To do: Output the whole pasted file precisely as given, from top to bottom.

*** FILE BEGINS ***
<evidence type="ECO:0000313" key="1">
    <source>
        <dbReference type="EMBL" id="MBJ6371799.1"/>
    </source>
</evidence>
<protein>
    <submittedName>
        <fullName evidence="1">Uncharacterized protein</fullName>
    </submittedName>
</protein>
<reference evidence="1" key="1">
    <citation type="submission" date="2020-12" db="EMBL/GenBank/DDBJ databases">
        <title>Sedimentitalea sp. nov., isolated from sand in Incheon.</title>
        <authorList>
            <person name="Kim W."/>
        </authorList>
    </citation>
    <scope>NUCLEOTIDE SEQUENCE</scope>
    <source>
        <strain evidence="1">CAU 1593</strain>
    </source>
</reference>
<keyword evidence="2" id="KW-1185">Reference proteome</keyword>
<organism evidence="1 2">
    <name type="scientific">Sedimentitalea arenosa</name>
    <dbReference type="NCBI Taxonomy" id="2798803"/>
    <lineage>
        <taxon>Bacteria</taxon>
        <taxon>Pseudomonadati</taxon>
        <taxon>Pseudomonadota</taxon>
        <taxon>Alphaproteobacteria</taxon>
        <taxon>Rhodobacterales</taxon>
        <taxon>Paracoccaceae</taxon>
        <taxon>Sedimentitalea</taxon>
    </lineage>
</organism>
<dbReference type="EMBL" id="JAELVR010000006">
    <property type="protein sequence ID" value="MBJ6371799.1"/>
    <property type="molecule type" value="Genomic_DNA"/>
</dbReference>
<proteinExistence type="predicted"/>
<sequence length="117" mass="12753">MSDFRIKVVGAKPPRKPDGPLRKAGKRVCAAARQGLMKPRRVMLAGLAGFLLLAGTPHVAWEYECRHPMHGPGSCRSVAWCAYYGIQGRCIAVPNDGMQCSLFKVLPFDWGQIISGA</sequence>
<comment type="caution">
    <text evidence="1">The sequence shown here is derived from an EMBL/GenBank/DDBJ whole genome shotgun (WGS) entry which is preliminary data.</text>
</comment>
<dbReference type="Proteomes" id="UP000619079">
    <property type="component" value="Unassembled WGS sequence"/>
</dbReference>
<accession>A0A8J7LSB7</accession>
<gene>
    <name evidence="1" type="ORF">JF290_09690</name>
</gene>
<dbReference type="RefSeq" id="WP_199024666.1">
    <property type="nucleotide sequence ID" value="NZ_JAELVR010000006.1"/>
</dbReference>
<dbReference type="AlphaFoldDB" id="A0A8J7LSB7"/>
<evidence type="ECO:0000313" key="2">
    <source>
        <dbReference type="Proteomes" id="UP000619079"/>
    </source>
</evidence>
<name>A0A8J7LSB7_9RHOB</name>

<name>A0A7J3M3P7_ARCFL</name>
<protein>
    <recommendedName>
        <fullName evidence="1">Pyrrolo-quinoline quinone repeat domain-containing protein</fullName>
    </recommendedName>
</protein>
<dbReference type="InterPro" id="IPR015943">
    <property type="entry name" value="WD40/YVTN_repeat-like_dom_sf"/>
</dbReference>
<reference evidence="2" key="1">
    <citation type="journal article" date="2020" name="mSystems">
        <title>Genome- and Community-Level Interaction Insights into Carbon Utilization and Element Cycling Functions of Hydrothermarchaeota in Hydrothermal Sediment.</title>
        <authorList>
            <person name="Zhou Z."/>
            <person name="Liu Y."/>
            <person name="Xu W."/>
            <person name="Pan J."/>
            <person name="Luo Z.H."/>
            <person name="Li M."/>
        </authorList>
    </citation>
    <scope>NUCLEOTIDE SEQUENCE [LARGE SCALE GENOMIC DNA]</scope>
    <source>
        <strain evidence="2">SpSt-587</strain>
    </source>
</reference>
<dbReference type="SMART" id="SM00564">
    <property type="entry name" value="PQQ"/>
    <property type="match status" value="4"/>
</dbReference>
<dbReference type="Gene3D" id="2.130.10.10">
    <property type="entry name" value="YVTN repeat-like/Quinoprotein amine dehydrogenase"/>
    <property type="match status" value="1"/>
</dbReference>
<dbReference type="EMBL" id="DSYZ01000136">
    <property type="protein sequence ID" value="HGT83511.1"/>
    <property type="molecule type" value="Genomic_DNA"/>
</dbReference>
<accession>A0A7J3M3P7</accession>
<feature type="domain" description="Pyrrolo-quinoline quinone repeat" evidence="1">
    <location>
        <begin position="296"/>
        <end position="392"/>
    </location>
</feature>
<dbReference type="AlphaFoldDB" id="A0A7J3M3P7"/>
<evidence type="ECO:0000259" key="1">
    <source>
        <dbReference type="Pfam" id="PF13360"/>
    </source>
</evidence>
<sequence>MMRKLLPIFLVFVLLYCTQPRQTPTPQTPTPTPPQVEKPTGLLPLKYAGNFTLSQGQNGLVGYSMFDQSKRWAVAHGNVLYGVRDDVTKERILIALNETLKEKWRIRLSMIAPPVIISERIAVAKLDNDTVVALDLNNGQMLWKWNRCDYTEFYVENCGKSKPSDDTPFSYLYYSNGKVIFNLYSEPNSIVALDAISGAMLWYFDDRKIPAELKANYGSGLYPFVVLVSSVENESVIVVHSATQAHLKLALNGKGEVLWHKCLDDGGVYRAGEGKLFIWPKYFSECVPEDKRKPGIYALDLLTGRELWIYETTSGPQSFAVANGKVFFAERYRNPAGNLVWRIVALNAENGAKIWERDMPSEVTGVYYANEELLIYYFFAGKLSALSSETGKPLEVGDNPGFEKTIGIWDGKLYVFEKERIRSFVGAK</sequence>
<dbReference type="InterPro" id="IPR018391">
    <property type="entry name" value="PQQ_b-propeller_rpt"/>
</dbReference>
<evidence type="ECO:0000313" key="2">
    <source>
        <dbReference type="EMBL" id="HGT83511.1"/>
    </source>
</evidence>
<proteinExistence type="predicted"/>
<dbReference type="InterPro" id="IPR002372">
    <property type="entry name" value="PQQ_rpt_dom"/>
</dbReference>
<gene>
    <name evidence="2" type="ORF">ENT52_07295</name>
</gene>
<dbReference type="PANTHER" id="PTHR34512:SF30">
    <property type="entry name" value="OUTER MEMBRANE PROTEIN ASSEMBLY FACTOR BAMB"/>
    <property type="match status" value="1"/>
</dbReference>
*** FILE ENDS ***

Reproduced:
<evidence type="ECO:0000313" key="1">
    <source>
        <dbReference type="EMBL" id="MBJ6371799.1"/>
    </source>
</evidence>
<protein>
    <submittedName>
        <fullName evidence="1">Uncharacterized protein</fullName>
    </submittedName>
</protein>
<reference evidence="1" key="1">
    <citation type="submission" date="2020-12" db="EMBL/GenBank/DDBJ databases">
        <title>Sedimentitalea sp. nov., isolated from sand in Incheon.</title>
        <authorList>
            <person name="Kim W."/>
        </authorList>
    </citation>
    <scope>NUCLEOTIDE SEQUENCE</scope>
    <source>
        <strain evidence="1">CAU 1593</strain>
    </source>
</reference>
<keyword evidence="2" id="KW-1185">Reference proteome</keyword>
<organism evidence="1 2">
    <name type="scientific">Sedimentitalea arenosa</name>
    <dbReference type="NCBI Taxonomy" id="2798803"/>
    <lineage>
        <taxon>Bacteria</taxon>
        <taxon>Pseudomonadati</taxon>
        <taxon>Pseudomonadota</taxon>
        <taxon>Alphaproteobacteria</taxon>
        <taxon>Rhodobacterales</taxon>
        <taxon>Paracoccaceae</taxon>
        <taxon>Sedimentitalea</taxon>
    </lineage>
</organism>
<dbReference type="EMBL" id="JAELVR010000006">
    <property type="protein sequence ID" value="MBJ6371799.1"/>
    <property type="molecule type" value="Genomic_DNA"/>
</dbReference>
<proteinExistence type="predicted"/>
<sequence length="117" mass="12753">MSDFRIKVVGAKPPRKPDGPLRKAGKRVCAAARQGLMKPRRVMLAGLAGFLLLAGTPHVAWEYECRHPMHGPGSCRSVAWCAYYGIQGRCIAVPNDGMQCSLFKVLPFDWGQIISGA</sequence>
<comment type="caution">
    <text evidence="1">The sequence shown here is derived from an EMBL/GenBank/DDBJ whole genome shotgun (WGS) entry which is preliminary data.</text>
</comment>
<dbReference type="Proteomes" id="UP000619079">
    <property type="component" value="Unassembled WGS sequence"/>
</dbReference>
<accession>A0A8J7LSB7</accession>
<gene>
    <name evidence="1" type="ORF">JF290_09690</name>
</gene>
<dbReference type="RefSeq" id="WP_199024666.1">
    <property type="nucleotide sequence ID" value="NZ_JAELVR010000006.1"/>
</dbReference>
<dbReference type="AlphaFoldDB" id="A0A8J7LSB7"/>
<evidence type="ECO:0000313" key="2">
    <source>
        <dbReference type="Proteomes" id="UP000619079"/>
    </source>
</evidence>
<name>A0A8J7LSB7_9RHOB</name>

<name>A0A7J3M3P7_ARCFL</name>
<protein>
    <recommendedName>
        <fullName evidence="1">Pyrrolo-quinoline quinone repeat domain-containing protein</fullName>
    </recommendedName>
</protein>
<dbReference type="InterPro" id="IPR015943">
    <property type="entry name" value="WD40/YVTN_repeat-like_dom_sf"/>
</dbReference>
<reference evidence="2" key="1">
    <citation type="journal article" date="2020" name="mSystems">
        <title>Genome- and Community-Level Interaction Insights into Carbon Utilization and Element Cycling Functions of Hydrothermarchaeota in Hydrothermal Sediment.</title>
        <authorList>
            <person name="Zhou Z."/>
            <person name="Liu Y."/>
            <person name="Xu W."/>
            <person name="Pan J."/>
            <person name="Luo Z.H."/>
            <person name="Li M."/>
        </authorList>
    </citation>
    <scope>NUCLEOTIDE SEQUENCE [LARGE SCALE GENOMIC DNA]</scope>
    <source>
        <strain evidence="2">SpSt-587</strain>
    </source>
</reference>
<dbReference type="SMART" id="SM00564">
    <property type="entry name" value="PQQ"/>
    <property type="match status" value="4"/>
</dbReference>
<dbReference type="Gene3D" id="2.130.10.10">
    <property type="entry name" value="YVTN repeat-like/Quinoprotein amine dehydrogenase"/>
    <property type="match status" value="1"/>
</dbReference>
<dbReference type="EMBL" id="DSYZ01000136">
    <property type="protein sequence ID" value="HGT83511.1"/>
    <property type="molecule type" value="Genomic_DNA"/>
</dbReference>
<accession>A0A7J3M3P7</accession>
<feature type="domain" description="Pyrrolo-quinoline quinone repeat" evidence="1">
    <location>
        <begin position="296"/>
        <end position="392"/>
    </location>
</feature>
<dbReference type="AlphaFoldDB" id="A0A7J3M3P7"/>
<evidence type="ECO:0000259" key="1">
    <source>
        <dbReference type="Pfam" id="PF13360"/>
    </source>
</evidence>
<sequence>MMRKLLPIFLVFVLLYCTQPRQTPTPQTPTPTPPQVEKPTGLLPLKYAGNFTLSQGQNGLVGYSMFDQSKRWAVAHGNVLYGVRDDVTKERILIALNETLKEKWRIRLSMIAPPVIISERIAVAKLDNDTVVALDLNNGQMLWKWNRCDYTEFYVENCGKSKPSDDTPFSYLYYSNGKVIFNLYSEPNSIVALDAISGAMLWYFDDRKIPAELKANYGSGLYPFVVLVSSVENESVIVVHSATQAHLKLALNGKGEVLWHKCLDDGGVYRAGEGKLFIWPKYFSECVPEDKRKPGIYALDLLTGRELWIYETTSGPQSFAVANGKVFFAERYRNPAGNLVWRIVALNAENGAKIWERDMPSEVTGVYYANEELLIYYFFAGKLSALSSETGKPLEVGDNPGFEKTIGIWDGKLYVFEKERIRSFVGAK</sequence>
<dbReference type="InterPro" id="IPR018391">
    <property type="entry name" value="PQQ_b-propeller_rpt"/>
</dbReference>
<evidence type="ECO:0000313" key="2">
    <source>
        <dbReference type="EMBL" id="HGT83511.1"/>
    </source>
</evidence>
<proteinExistence type="predicted"/>
<dbReference type="InterPro" id="IPR002372">
    <property type="entry name" value="PQQ_rpt_dom"/>
</dbReference>
<gene>
    <name evidence="2" type="ORF">ENT52_07295</name>
</gene>
<dbReference type="PANTHER" id="PTHR34512:SF30">
    <property type="entry name" value="OUTER MEMBRANE PROTEIN ASSEMBLY FACTOR BAMB"/>
    <property type="match status" value="1"/>
</dbReference>